Choline is an essential nutrient linked to so many incredible health benefits, but chances are you haven’t heard much about it.
A relative newcomer to the nutrient scene, choline is a vitamin-like nutrient that’s crucial to your body’s function. But, a shocking 90 per cent of Australians aren’t getting enough choline, so Starts at 60 spoke to Sharon Natoli, director at Food and Nutrition Australia, to find out why choline is so good for you and how you can easily include it in your diet.
Choline is not very well known, but it has been the subject of a number of studies in recent years, the Sydney-based dietician explains.
Choline plays an important role in many processes in your body, including fat and cholesterol transport, energy metabolism, and cell and nerve signalling.
Studies have also shown a link between choline intake and Alzheimer’s disease. A recent study published in August 2019 in The American Journal of Clinical Nutrition found that choline is associated with a reduced risk of dementia.
There is also evidence that a choline-rich diet builds stronger bones, Natoli explains. This is particularly important in older adults, as everyone gradually loses muscle and bone mass as they get older, and if not addressed, weaker muscles and bones can impact your strength and balance over time.
Meanwhile, a higher intake of choline is also associated with a reduced risk of heart and liver disease.
Although your body produces some choline naturally, most of us don’t produce enough to meet the body’s requirements, so adding choline to your diet is super important.
Natoli recommends eating choline daily – according to the National Health and Medical Research Council, the recommended daily intake for choline is
Choline can be found in foods such as eggs, meat, fish and dairy, as well as some green vegetables, fruits and whole grains. However, eggs are the best, providing more than double the amount of choline per 100g than other choline-rich foods.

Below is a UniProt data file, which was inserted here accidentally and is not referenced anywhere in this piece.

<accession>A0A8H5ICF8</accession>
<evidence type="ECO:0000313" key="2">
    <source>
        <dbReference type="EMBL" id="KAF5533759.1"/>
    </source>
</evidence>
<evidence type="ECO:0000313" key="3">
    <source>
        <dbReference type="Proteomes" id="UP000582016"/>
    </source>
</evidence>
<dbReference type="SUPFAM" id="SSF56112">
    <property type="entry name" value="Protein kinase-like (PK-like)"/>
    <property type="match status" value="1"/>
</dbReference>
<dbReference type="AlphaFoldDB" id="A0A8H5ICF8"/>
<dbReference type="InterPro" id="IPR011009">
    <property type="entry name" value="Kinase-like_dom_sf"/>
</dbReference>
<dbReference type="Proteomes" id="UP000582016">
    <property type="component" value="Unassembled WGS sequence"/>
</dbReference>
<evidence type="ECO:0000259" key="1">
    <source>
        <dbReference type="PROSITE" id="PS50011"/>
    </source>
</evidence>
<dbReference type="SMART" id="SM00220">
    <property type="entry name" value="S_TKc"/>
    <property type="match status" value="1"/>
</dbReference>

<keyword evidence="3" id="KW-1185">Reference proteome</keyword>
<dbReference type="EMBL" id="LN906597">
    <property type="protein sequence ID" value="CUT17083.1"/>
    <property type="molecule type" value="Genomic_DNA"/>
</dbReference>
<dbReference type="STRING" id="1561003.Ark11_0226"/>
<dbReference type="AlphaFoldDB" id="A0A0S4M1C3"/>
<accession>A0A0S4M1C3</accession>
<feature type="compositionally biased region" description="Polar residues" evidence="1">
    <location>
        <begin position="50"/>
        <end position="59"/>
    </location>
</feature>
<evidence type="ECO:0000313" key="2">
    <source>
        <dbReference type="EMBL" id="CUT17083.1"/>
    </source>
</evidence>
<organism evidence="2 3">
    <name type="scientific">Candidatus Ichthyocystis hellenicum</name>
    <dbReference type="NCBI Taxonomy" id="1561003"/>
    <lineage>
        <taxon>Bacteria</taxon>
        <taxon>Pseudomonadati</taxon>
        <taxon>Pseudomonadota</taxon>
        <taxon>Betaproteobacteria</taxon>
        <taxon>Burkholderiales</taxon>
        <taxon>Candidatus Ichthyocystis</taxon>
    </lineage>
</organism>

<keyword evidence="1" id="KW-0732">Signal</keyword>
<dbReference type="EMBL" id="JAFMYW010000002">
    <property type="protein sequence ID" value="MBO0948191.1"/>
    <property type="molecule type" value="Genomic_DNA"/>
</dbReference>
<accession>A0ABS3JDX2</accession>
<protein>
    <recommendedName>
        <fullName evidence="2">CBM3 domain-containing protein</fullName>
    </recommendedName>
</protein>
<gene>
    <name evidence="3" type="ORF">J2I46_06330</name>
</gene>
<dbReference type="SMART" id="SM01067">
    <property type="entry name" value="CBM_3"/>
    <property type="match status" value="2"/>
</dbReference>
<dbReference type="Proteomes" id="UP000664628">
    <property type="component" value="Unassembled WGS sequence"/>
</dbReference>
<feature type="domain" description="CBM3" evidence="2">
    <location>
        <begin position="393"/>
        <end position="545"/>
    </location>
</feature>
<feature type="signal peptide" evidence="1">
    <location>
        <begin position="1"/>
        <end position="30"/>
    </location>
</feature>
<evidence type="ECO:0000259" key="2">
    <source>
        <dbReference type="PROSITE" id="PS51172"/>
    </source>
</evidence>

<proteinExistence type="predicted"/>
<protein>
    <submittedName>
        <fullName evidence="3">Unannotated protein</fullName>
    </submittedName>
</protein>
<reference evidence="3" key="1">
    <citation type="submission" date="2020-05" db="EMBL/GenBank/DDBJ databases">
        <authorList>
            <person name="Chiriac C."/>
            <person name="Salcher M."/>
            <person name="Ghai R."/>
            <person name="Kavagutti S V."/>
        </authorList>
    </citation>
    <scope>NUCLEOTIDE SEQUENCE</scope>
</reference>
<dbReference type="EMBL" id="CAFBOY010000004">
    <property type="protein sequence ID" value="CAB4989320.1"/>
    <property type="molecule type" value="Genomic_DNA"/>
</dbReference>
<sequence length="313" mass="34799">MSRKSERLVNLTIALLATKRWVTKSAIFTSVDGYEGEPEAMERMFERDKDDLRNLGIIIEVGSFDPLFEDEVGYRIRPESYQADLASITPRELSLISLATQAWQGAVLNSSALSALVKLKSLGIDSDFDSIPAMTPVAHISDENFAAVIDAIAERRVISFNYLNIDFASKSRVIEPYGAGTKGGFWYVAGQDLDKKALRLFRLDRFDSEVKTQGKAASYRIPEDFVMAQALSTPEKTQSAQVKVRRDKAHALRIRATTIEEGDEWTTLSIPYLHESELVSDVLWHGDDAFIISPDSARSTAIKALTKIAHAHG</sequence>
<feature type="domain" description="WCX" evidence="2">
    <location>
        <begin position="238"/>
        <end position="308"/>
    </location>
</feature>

Apart from whipping up boiled or scrambled eggs every day, Natoli says choline can be prepared in a number of ways. When it comes to quick and tasty dinners, it’s hard to go past a delicious leafy green salad topped with red meat or tuna. If you follow a vegetarian or vegan lifestyle tofu or lentils are a fantastic meat substitute, Natoli advises.
And if you’re short on time, an omelette filled with choline-rich veggies, such as mushrooms, broccoli and beans, served on wholegrain toast is also a winner.
“An omelette [filled with] vegetables is a great idea for breakfast to give you a good start,” Natoli advises.
Or try whipping up a veggie-packed frittata or a classic salmon patty for dinner (they make a yummy snack for the next day).
Sound delicious? Here’s a tasty frittata recipe from Australian Eggs.
Important information: The information provided on this website is of a general nature and information purposes only. It does not take into account your personal health requirements or existing medical conditions. It is not personalised health advice and must not be relied upon as such. Before making any decisions about your health or changes to medication, diet and exercise routines you should determine whether the information is appropriate in terms of your particular circumstances and seek advice from a medical professional.